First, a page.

Tornadoes

According to FEMA, nearly every region is at risk for a tornado. If a tornado is impending, go to the basement or an inside no-window room to shield yourself from flying objects. Injuries are usually a result of debris flying in the air, so you want to minimize points of entry. For extra protection, cover yourself with something sturdy as if you are taking cover, like a mattress or heavy table. If you live in a mobile home, make every effort to leave and seek other shelter.

Monsoon

If you are in area subject to monsoons, under no circumstances, stand near a pole or tree. It is best to stay in your home or if you are on the road, remain in your vehicle. Prepare your vehicle for a disaster by doing things like adding all-terrain tires from Kuhmo, purchasing a high quality battery and keeping an emergency bag in your car with water and other supplies. For extra protection, avoid large wide areas and do not huddle close together with people.

Earthquakes

When the shaking starts to happen during an earthquake, stay where you are. Avoid doorways and cover yourself with your hands and arms to prevent being hurt from fallen debris. Avoid all windows and grab any sturdy covering so you are able to move with it while the shaking continues. If you are in your vehicle when the earthquake hits, stop as soon as possible and remain in your vehicle. Avoid electrical wires and buildings if outside.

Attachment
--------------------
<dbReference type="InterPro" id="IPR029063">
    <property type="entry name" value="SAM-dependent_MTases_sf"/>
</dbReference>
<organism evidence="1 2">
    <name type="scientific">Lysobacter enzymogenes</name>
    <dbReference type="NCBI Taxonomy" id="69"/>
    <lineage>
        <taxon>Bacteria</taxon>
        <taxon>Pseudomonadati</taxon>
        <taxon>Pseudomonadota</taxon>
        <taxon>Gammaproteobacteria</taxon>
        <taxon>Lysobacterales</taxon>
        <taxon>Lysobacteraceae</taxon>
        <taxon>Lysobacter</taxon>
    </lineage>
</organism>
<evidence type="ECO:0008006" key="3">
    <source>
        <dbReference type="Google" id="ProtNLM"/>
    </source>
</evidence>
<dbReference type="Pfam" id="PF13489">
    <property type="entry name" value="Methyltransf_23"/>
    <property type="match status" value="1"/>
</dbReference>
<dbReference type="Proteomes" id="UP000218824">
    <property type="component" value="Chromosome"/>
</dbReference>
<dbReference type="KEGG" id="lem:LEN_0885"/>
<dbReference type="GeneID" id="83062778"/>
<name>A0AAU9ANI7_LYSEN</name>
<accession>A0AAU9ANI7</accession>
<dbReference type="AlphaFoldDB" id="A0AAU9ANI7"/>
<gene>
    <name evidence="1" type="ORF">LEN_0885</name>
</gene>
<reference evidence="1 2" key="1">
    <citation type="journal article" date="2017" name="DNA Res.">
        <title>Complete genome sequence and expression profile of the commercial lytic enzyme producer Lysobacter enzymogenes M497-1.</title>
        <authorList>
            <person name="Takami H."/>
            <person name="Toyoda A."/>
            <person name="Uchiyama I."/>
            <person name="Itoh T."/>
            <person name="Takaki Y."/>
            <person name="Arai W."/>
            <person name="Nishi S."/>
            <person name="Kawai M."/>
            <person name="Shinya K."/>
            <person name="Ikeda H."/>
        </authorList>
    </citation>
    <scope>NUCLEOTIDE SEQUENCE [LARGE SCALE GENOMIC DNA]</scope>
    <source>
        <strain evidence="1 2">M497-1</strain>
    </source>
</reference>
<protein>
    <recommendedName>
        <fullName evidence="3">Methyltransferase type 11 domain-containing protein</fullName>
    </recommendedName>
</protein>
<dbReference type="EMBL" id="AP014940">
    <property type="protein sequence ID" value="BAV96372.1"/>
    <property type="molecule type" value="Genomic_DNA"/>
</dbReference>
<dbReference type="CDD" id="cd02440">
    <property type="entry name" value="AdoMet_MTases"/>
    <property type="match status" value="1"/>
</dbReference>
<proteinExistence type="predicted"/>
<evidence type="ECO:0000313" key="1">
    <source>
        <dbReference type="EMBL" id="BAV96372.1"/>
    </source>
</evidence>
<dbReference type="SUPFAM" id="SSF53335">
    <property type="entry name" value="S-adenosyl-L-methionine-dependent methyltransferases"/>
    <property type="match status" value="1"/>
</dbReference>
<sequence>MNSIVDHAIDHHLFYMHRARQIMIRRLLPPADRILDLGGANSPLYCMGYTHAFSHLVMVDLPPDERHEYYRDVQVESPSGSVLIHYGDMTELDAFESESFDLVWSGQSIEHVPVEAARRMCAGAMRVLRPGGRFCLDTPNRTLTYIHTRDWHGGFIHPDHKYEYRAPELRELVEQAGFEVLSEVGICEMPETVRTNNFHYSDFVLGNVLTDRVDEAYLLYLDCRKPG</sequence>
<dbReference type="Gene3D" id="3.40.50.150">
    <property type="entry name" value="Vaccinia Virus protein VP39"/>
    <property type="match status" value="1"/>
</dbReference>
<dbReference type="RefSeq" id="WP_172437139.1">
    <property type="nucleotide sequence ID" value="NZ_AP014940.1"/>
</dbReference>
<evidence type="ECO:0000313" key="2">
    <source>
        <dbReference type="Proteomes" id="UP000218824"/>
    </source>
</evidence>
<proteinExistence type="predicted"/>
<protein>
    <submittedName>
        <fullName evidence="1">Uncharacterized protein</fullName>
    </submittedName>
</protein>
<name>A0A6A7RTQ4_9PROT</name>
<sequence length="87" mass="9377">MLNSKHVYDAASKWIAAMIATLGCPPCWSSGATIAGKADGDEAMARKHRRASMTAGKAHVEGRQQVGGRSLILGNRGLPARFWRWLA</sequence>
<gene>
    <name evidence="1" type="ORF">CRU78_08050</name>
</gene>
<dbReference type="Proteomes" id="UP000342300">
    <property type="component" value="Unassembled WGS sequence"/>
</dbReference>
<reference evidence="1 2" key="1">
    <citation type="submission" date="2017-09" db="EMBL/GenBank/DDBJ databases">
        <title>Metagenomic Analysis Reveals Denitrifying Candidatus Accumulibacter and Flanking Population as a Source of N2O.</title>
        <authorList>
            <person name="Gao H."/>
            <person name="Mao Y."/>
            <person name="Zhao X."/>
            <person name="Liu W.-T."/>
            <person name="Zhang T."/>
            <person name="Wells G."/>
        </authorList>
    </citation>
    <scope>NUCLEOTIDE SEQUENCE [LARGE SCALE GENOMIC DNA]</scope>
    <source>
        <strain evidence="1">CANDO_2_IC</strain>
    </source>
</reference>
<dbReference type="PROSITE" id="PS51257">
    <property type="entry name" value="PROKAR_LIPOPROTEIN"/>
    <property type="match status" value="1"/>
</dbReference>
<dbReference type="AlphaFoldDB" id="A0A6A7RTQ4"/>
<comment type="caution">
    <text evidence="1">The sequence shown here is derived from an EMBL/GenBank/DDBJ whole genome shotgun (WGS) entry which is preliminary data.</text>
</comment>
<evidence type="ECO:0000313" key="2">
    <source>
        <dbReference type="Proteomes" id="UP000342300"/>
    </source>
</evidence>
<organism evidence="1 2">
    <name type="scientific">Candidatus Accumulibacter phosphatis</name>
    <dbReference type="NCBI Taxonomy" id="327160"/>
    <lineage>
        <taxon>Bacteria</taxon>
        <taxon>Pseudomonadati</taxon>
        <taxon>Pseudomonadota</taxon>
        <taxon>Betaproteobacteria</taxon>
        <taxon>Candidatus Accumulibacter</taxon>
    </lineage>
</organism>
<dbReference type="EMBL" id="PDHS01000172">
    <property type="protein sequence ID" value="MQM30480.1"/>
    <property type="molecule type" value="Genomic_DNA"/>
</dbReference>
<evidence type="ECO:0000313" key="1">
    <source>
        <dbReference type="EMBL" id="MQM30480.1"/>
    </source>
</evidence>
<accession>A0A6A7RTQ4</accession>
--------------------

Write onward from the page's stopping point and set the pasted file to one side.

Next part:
Hurricanes

Hurricanes are slow moving weather events so people often have ample time to prepare. If officials ask you to evacuate because your home is in the pathway of the hurricane, it is prudent for your safety to listen to this advice. For those who make the decision to stay, use plywood to cover all windows and seek a room that will be safe from all flying debris. Anchor all items down and trim trees so they won’t land on your home.

Use common sense and don’t be caught off guard when a natural disaster hits. Prepare yourself to save your loved ones as well as your property.